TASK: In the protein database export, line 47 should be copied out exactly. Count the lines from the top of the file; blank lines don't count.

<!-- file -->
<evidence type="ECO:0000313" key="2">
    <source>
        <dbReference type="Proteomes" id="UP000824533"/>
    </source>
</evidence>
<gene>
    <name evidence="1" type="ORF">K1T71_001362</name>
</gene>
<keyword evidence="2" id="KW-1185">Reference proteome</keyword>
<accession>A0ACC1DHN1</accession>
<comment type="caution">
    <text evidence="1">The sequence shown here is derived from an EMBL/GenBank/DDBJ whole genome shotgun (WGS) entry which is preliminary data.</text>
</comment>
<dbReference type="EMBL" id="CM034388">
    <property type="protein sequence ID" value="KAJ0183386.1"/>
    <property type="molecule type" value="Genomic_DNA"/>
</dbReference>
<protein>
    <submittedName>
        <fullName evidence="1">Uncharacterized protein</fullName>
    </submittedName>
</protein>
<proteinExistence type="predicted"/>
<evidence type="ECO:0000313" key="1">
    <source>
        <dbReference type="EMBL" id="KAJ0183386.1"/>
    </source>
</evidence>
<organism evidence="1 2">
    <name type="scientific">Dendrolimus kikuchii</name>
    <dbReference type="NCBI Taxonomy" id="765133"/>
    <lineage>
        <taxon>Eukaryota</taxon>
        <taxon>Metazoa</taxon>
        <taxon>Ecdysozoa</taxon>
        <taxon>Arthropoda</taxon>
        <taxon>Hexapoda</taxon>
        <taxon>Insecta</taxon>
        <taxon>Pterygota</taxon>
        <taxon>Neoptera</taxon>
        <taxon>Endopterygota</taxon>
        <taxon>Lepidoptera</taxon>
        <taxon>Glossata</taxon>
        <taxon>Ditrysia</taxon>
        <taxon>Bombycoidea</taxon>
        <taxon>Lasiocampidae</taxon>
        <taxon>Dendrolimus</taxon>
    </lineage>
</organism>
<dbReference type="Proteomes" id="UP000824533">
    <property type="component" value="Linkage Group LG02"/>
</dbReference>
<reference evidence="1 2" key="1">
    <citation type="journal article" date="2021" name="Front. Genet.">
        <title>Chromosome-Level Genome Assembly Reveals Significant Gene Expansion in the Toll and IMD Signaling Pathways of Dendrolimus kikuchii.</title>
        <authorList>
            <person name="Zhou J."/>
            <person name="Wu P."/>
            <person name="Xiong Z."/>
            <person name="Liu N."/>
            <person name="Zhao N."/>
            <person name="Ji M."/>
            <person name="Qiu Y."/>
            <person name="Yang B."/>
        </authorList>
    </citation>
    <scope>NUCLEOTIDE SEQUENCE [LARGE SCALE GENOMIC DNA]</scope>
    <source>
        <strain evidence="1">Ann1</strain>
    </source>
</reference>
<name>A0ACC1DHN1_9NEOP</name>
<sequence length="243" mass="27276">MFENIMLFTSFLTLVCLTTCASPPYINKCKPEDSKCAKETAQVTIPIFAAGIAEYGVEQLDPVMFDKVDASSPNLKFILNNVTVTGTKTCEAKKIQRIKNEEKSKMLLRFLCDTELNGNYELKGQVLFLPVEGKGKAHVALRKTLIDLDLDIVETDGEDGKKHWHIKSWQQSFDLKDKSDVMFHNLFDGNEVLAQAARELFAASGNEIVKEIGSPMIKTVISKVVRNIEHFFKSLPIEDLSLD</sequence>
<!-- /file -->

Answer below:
        <taxon>Dendrolimus</taxon>